Check Your Homes for Recalled Lajobi Cribs and Glider Rockers

In 2010, the Commission issued a new federal safety standard for cribs, banning drop side cribs and ushering in a safer generation of cribs. Drop side cribs are no longer a safe place to have your infant sleep due to a danger of entrapment and suffocation. Repair kits were previously available for some recalled LaJobi products, including drop side cribs. However, LaJobi is no longer in business and repair kits are no longer available for recalled LaJobi products. Any LaJobi-made products that have been recalled should be discarded or destroyed. Most of the product recalls involve cribs, but there is also one recall involving 12 models of a glider.

Consumers with these products should immediately stop using them and destroy or discard the item. A full list of products recalled from Lajobi are listed below with links to the recalls on cpsc.gov.

PRODUCT SOLD AT PHOTO(S)
Lajobi Bonavita “Cabana” Drop-Side Cribs USA Baby, Beautiful Beginnings, Buy Buy Baby and other specialty stores nationwide from January 2006 through May 2009 for about $450. Cabana Crib
Lajobi “Molly” and “Betsy” Cribs (2001)Reannounced in 2009 Juvenile specialty stores nationwide from May 2000 through September 2001 for about $700 for the Molly model and $650 for the Betsy model. Molly CribBetsy Crib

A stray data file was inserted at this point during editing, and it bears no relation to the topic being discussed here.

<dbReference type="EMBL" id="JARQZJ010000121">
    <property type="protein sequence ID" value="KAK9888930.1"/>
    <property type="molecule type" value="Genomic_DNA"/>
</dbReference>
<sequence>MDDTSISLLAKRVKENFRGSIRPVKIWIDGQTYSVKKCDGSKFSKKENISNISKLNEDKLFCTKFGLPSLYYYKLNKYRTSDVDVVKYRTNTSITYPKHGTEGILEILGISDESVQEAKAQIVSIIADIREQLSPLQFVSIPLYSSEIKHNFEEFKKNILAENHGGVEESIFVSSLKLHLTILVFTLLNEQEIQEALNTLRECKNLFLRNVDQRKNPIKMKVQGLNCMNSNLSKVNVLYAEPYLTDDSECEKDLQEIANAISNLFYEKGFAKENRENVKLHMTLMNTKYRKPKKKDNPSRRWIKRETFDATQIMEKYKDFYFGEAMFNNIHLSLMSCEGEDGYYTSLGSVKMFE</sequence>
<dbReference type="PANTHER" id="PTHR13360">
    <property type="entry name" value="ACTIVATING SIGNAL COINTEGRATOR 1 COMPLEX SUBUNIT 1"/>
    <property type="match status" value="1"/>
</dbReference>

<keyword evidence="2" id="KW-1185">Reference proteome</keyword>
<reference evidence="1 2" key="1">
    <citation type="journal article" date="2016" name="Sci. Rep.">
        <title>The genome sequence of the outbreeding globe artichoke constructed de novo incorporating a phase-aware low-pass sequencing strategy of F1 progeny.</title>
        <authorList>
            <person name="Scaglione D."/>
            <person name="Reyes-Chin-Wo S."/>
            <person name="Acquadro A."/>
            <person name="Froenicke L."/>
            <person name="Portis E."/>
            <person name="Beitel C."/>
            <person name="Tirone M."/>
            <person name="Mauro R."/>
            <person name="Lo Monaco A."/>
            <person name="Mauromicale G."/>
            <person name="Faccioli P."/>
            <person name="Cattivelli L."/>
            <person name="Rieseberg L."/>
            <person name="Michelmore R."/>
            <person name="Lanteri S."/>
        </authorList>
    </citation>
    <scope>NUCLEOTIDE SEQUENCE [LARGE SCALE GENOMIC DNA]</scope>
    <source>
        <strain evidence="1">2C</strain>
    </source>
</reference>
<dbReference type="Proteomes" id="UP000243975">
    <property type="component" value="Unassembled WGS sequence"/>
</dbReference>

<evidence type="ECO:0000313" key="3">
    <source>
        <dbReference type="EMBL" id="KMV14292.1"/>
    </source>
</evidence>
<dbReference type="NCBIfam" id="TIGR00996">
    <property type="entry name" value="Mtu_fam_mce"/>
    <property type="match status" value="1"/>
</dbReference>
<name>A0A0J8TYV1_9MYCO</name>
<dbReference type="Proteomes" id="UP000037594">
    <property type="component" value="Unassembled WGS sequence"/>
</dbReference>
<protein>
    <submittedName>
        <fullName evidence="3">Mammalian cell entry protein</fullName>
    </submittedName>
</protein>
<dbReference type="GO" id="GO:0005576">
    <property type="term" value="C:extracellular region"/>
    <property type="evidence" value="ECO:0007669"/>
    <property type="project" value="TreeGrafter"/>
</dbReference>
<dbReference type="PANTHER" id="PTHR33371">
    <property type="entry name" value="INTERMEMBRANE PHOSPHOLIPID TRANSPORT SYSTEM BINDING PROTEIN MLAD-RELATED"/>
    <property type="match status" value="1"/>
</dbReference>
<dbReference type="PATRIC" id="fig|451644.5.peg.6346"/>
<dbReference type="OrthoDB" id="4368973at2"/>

Lajobi / Babi Italia “Tiffany” and “Josephine”  Drop-Side Cribs Babies R Us sold the recalled cribs exclusively from July 2001 through January 2003 for about $500.  tiffany or josephine crib
Lajobi / Babi Italia “Pinehurst” and Bonavita “Hudson” Drop-Side Cribs Babi Italia Pinehurst drop side cribs were sold exclusively by Babies “R” Us. Bonavita Hudson drop side cribs were sold at Baby Basics, Beautiful Beginnings, and Buy Buy Baby stores and children’s product stores nationwide for about $300. Cribs were sold from December 2006 through December 2007.  pinehurst cribhudson crib
Graco®-Branded Drop Side Cribs Made by LaJobi Children’s product stores and other retailers nationwide from February 2007 to March 2010 for between $140 and $200.Models include: Ashleigh Drop Side, Hampton Drop Side, Jason Convertible Drop Side, Kendal Drop Side, Lauren Drop Side, Rachel Convertible Drop Side, Sarah Drop Side, Shannon Drop Side, Tifton Drop Side.  Graco Branded Drop Side cribs Graco Branded Drop Side cribs Graco Branded Drop Side cribs Graco Branded Drop Side cribs Graco Branded Drop Side cribs Graco Branded Drop Side cribs Graco Branded Drop Side cribs Graco Branded Drop Side cribs Graco Branded Drop Side cribs
Bonavita, Babi Italia and ISSI Drop-Side Cribs Children’s product stores and various other retailers nationwide from May 1999 through May 2009 for between $300 and $430.  bonavita crib
Graco®-branded “Avalon Glider Rockers with Ottoman” and “Complete Nursery Solution / Katelyn” Glider Rockers The Avalon model was sold at Burlington and other mass retail stores nationwide and online at Amazon.com, Target.com and Walmart.com from December 2009 to October 2012 for about $170. The CNS Box 2 / Katelyn model was sold exclusively online at Walmart.com from November 2011 to October 2012 for about $135.   Graco gliderGraco glider
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This address for this post is: http://www.cpsc.gov/onsafety/2015/01/check-your-homes-for-recalled-lajobi-cribs-and-glider-rockers/